In The 1960s You Could Wear an Electric Dress

In 1967, designer Diana Dew's light-up mini-dresses and pants pulsed to the music at the hippest discotheques. Still in her early 20s, Dew invented a rechargeable battery pack that powered what Time magazine called "pliable plastic lamps" sewn onto dresses and pants.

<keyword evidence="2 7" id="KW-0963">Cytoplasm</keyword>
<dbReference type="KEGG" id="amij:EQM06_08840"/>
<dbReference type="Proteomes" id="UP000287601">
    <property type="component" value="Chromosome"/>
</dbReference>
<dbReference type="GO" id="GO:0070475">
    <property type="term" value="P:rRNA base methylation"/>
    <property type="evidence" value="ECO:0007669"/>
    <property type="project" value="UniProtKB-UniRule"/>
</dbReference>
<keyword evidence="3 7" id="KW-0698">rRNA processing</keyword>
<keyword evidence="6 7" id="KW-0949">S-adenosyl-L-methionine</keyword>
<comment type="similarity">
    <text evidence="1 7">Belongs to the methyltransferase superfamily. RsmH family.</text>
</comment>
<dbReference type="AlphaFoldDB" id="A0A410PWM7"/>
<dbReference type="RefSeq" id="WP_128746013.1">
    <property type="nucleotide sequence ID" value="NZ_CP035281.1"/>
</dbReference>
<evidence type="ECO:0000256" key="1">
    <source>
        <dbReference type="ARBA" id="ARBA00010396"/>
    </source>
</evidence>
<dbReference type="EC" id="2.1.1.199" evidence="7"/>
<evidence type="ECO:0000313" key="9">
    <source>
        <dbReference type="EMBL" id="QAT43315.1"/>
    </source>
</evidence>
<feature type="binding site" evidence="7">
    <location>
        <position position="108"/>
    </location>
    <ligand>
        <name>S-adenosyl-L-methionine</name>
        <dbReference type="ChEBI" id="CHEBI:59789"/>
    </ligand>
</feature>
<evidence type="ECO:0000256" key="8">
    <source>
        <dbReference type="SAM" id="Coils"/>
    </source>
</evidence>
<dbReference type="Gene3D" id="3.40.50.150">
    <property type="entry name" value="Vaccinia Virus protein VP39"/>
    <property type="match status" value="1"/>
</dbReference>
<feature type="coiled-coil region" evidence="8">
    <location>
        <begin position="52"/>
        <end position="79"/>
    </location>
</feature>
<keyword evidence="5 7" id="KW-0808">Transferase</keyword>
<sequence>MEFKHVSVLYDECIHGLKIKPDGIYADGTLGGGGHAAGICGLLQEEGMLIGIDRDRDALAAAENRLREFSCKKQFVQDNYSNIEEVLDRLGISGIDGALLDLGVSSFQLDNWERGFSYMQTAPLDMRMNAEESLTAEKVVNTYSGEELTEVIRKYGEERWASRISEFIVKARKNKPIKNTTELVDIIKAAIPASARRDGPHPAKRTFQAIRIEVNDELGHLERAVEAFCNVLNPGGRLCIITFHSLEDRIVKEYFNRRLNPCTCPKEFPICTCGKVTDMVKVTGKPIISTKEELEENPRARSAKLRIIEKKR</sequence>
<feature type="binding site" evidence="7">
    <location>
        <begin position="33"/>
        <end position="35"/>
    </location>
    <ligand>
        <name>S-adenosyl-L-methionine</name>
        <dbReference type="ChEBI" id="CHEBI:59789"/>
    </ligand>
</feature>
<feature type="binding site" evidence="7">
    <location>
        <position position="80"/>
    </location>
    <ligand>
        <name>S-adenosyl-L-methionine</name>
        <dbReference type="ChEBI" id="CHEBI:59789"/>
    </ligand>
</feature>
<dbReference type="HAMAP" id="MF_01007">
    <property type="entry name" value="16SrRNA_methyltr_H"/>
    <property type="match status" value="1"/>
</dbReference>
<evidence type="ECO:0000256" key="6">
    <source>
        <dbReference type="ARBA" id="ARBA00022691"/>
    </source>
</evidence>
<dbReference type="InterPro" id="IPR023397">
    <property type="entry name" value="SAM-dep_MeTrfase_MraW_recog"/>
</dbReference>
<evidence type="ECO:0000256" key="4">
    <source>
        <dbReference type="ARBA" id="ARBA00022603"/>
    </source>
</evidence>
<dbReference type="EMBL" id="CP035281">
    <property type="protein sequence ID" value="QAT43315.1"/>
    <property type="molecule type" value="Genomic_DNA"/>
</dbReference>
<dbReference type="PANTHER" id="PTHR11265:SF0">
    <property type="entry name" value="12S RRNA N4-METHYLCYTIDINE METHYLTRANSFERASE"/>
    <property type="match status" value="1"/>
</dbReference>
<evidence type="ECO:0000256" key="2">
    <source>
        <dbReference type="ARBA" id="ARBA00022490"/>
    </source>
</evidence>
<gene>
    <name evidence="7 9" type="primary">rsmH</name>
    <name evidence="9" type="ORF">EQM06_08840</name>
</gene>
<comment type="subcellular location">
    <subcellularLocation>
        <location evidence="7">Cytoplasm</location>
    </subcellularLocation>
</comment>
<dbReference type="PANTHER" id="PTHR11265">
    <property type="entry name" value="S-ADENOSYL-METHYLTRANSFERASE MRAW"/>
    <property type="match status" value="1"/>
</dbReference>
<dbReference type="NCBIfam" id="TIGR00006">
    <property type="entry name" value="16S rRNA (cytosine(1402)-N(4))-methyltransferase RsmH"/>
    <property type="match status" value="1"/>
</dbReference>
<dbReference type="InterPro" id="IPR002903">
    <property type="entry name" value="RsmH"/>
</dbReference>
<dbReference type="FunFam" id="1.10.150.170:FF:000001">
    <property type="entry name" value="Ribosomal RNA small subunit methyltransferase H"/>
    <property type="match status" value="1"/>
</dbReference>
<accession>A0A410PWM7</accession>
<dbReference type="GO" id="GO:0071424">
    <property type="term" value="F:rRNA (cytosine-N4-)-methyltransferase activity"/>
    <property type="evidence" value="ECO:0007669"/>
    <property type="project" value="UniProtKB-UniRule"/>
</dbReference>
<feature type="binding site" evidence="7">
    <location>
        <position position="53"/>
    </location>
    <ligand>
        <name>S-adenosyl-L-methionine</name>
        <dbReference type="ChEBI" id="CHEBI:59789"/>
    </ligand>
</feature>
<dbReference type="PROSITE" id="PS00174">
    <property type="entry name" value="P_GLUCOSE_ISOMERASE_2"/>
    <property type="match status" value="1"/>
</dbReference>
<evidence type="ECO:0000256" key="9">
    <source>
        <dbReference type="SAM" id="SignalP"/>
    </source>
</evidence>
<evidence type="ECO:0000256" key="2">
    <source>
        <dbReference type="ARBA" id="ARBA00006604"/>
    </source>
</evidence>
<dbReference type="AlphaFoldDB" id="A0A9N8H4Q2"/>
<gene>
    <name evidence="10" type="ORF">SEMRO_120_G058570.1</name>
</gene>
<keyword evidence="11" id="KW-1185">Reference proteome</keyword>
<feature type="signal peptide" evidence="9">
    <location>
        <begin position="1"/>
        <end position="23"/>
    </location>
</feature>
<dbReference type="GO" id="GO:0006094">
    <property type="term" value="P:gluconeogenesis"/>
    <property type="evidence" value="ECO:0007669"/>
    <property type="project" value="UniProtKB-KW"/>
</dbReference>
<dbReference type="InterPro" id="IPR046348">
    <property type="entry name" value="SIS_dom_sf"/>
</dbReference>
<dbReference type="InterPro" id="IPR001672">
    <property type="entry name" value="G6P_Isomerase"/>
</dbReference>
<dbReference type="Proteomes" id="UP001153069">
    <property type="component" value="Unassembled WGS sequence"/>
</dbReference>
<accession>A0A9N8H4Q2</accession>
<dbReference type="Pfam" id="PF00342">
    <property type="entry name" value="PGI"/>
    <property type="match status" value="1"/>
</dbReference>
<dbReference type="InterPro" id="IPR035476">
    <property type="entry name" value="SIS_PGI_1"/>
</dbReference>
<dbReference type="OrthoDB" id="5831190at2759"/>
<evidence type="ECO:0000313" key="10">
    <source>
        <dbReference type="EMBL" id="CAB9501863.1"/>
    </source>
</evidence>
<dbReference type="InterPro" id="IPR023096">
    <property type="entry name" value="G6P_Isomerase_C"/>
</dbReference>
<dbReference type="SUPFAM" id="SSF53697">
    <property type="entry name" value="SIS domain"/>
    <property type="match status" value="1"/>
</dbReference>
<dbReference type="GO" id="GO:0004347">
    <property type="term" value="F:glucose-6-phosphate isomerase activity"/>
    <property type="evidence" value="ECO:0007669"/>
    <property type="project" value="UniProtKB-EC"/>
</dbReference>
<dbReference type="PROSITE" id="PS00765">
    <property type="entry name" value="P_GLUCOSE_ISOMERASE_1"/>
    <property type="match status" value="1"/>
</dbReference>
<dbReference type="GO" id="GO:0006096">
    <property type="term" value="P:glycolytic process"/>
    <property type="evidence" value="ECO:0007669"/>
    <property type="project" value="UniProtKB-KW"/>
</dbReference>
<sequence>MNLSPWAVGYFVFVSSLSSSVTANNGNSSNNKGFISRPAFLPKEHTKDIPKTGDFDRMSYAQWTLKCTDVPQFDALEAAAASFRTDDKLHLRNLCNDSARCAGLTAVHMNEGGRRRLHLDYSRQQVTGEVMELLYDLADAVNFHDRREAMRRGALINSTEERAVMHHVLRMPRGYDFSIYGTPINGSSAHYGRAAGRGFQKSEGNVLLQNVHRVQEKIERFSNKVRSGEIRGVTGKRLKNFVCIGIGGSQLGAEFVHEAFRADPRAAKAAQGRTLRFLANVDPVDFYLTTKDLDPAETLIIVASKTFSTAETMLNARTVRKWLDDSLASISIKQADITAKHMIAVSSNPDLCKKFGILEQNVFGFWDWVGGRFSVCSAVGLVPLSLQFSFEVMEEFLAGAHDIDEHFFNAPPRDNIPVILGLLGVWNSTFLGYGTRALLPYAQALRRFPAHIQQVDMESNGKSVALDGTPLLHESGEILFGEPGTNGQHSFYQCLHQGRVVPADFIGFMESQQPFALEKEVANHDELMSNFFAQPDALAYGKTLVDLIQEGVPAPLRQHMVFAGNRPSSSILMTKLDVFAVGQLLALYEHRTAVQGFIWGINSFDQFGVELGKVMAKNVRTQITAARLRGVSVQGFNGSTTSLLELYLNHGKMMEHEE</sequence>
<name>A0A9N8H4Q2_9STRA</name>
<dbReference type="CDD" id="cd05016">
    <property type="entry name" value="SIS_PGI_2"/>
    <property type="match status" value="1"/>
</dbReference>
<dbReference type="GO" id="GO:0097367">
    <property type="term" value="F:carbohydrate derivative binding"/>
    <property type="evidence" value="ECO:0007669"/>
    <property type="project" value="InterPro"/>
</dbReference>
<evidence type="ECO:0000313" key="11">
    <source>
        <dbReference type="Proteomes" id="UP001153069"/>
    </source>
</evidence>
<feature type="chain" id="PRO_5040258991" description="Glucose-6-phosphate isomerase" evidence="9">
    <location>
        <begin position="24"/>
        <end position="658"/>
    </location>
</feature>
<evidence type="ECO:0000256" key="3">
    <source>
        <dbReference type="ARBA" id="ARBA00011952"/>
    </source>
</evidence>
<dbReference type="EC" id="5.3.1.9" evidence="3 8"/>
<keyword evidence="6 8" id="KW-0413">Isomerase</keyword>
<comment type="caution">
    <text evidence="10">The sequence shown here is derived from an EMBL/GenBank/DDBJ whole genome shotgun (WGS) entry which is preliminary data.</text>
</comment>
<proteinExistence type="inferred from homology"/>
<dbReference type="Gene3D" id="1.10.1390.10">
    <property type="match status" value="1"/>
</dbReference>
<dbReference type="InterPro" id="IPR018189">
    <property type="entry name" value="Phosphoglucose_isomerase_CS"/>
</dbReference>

Priced at $150, the dresses weren't cheap, but they were plenty fun. Wearers could adjust the lights to flash from one to twelve beats per minute, while the batteries were good for five hours of go-go-ing. "If a girl wants to flash for ten hours, she'll have to get a bigger battery," Dew told Time in 1967. Dew's switched-on fashions fit right in with paper, plastic and other futuristic designs of the times. But it wasn't all frivolity: according to author Joel Lobenthal, Dew eventually sold the technology to the U.S. military. Photo by Ed Pfizenmaier.